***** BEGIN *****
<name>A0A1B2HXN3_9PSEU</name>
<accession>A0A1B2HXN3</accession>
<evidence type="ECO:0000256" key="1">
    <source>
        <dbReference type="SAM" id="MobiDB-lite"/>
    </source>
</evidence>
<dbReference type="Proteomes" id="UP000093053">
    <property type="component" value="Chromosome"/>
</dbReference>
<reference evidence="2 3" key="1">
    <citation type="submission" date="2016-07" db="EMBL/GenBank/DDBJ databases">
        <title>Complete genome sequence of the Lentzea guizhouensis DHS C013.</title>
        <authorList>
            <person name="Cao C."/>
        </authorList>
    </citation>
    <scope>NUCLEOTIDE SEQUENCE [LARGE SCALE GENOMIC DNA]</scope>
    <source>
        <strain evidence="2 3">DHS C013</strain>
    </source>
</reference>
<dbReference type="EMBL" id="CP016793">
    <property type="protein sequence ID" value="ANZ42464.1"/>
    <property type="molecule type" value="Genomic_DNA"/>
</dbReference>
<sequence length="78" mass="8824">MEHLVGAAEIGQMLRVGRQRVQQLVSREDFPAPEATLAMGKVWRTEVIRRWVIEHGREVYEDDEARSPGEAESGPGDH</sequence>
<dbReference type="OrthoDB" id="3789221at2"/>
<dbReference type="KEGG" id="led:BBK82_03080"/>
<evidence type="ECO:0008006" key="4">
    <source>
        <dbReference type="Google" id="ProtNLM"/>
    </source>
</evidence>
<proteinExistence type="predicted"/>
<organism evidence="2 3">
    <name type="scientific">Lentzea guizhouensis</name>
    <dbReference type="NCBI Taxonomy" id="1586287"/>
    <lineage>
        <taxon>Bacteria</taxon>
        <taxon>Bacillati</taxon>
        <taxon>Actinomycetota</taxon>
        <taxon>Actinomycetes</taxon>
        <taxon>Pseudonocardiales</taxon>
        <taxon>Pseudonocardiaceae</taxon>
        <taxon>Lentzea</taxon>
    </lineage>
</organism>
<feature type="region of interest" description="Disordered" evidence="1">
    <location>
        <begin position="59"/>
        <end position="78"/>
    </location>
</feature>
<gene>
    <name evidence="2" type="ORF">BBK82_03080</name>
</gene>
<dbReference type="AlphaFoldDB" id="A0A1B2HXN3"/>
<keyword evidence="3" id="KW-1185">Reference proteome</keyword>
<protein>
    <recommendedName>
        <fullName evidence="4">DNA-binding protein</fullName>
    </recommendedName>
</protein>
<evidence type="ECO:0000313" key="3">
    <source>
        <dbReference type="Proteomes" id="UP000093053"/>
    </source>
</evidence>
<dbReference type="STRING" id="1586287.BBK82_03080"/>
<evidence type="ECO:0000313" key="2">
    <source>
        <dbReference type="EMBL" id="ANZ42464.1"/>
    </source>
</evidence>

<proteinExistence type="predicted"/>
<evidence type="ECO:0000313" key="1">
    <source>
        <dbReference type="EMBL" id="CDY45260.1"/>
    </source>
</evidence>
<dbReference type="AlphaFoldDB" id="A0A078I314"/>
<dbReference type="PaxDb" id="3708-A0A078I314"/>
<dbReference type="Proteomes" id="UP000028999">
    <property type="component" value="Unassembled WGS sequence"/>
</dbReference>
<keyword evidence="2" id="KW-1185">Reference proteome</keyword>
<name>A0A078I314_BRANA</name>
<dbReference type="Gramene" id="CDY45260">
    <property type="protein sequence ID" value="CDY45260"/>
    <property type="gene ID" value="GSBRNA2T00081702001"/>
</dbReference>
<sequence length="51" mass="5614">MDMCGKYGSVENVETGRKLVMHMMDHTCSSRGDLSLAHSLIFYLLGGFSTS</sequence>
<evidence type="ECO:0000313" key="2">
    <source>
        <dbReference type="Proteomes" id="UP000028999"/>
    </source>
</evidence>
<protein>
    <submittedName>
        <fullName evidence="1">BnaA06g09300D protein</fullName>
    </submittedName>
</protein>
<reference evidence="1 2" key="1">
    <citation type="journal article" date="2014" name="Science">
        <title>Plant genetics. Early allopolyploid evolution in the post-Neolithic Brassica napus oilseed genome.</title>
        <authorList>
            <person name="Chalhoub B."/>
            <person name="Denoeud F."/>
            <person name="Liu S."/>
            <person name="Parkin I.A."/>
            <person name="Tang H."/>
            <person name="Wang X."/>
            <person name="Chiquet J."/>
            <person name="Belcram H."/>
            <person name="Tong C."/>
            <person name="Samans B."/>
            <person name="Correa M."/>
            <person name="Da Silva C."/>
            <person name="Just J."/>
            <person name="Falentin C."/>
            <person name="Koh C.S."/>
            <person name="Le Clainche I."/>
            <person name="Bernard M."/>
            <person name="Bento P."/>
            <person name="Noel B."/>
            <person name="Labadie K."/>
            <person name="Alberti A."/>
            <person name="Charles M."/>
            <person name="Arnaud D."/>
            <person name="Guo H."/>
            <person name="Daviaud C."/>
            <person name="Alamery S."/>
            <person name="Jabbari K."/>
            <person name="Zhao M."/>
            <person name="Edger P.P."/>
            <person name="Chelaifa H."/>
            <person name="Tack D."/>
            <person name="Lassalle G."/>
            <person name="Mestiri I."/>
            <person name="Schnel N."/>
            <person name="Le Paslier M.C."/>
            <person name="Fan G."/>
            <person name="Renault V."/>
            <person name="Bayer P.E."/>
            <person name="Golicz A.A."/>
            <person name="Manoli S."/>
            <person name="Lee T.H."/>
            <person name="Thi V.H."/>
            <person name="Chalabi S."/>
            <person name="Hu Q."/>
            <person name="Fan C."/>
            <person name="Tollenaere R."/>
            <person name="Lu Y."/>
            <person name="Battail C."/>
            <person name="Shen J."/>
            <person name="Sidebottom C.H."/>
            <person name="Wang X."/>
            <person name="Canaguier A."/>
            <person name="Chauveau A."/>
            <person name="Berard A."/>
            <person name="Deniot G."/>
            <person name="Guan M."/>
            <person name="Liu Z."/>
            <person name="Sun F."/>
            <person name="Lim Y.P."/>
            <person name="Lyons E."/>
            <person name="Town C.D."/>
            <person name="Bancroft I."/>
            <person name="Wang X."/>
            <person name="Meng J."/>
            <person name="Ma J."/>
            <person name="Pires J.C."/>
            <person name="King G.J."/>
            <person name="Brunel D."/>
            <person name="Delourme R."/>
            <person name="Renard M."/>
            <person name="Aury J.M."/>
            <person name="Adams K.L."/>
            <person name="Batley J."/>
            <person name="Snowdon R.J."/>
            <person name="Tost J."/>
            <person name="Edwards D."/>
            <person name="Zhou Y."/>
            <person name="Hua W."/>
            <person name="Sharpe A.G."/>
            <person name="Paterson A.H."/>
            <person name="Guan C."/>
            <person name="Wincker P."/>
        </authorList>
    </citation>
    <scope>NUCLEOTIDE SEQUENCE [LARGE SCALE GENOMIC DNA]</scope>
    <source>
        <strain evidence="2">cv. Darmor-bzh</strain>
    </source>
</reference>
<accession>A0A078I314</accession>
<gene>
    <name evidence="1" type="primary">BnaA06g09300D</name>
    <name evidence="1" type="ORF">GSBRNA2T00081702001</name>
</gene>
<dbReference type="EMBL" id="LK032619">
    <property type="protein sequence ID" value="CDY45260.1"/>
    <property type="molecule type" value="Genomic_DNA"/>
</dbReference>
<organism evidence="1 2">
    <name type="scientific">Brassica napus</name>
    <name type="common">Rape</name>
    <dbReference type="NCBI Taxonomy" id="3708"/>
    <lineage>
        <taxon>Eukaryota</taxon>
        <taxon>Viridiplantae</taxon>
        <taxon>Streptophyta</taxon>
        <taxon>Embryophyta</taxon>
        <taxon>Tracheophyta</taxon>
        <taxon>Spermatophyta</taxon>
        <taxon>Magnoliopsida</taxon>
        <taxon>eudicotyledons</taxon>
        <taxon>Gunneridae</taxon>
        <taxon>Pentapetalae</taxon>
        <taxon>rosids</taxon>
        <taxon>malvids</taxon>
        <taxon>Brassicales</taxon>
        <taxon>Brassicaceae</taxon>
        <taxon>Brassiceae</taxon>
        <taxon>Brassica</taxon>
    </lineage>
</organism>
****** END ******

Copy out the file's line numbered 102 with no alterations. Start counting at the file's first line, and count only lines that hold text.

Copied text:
    </submittedName>